Details of the swing arm assemblies are shown in FIGS. 3-5. The front swing arm assembly 20, shown in FIG. 3, includes a front beam 30, which can be in the form of a box beam, as shown in FIG. 4. In one important feature of the invention, a triangle beam 20 intersects the front beam 30 at an angle A. In a specific embodiment, the angle A can be 15-20. A strut 34 spans between intermediate portions of the two beams 30, 32 and is preferably oriented at a right angle to the triangle beam 32. A gusset 36 is attached to one end of the front beam 30. preferably, all of the beams are connected by welding.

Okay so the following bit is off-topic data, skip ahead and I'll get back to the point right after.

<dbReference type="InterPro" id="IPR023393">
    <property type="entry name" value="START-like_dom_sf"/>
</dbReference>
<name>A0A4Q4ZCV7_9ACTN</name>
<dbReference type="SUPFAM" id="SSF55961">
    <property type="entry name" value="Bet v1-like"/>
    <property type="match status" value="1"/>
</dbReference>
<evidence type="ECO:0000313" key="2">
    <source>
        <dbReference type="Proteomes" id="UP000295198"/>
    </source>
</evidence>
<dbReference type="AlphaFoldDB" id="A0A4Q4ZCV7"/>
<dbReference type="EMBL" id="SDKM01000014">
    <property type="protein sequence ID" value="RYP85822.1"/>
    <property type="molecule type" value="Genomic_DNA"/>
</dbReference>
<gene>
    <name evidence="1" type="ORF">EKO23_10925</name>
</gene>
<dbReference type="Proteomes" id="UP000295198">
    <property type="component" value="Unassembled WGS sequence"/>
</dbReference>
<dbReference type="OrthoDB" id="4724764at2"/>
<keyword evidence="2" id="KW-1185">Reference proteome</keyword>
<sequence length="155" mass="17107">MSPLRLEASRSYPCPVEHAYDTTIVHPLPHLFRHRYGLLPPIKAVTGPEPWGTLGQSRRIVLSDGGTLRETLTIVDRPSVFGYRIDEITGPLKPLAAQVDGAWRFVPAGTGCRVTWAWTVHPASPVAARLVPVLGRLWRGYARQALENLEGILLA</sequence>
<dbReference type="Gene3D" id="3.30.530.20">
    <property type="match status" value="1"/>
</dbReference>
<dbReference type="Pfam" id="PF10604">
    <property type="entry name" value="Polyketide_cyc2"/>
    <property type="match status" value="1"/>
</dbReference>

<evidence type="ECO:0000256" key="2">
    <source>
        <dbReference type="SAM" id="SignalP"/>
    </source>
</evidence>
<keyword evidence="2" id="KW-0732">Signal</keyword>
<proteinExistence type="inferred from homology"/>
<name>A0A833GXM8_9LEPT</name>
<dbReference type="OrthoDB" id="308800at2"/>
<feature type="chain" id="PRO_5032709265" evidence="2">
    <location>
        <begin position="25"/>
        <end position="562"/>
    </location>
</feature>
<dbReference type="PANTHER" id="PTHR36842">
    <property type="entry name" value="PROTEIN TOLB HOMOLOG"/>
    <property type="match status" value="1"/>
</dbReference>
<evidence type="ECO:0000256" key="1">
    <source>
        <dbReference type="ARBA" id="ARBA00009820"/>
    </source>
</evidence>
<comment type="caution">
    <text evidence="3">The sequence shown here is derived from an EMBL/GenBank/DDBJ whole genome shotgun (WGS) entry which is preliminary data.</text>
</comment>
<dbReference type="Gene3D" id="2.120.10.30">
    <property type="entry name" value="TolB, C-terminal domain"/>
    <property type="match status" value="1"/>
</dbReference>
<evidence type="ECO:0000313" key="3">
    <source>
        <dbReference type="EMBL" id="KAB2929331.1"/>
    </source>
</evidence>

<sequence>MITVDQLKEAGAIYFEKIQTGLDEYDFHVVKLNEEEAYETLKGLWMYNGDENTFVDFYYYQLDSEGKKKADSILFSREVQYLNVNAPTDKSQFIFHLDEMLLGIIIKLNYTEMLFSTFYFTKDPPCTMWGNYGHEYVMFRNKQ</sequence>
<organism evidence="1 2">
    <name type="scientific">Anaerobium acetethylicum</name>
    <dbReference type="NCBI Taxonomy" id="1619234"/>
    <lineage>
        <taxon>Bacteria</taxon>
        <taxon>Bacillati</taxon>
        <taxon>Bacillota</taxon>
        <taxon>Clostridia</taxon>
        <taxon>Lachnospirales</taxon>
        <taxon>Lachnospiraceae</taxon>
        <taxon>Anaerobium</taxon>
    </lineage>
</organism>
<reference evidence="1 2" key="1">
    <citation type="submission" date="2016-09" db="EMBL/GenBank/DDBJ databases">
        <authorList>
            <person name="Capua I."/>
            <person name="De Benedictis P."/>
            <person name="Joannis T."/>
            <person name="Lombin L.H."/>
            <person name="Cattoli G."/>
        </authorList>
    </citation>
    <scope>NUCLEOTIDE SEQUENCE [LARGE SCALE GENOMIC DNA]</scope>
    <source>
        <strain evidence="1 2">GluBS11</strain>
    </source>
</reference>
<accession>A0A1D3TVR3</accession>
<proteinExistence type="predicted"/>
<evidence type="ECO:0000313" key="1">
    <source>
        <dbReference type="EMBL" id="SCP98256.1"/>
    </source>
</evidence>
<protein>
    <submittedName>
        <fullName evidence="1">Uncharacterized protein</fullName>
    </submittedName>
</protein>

The front beam 30, triangle beam 32 and gusset 36 are each attached to a drive shaft segment. Again, these components are preferably welded together. As shown in FIG. 2, the cover system includes a drive shaft assembly 28 that spans the fore-aft length of the cover 11. The drive shaft assembly 28 can constitute a single drive shaft extending along the entire container length. However, the shaft assembly is preferably formed of a number of shaft segments, such as the segment 38 in FIG. 3, which are connected to form essentially a single drive shaft. In the preferred embodiment, each shaft segment is provided with a coupling or splicer 39 that can be in the form of a hollow tube welded at its ends to opposite shaft segments. As shown in FIG. 2, the cover system of the illustrated embodiment includes a shaft segment 38 associated with each of the swing arm assemblies and intermediate shaft segments 58 between the swing arm assemblies. The intermediate shaft segments 58 also include splicers 59 at one end so that the shaft segments 58 can be attached to the shaft segments affixed to the swing arm assemblies.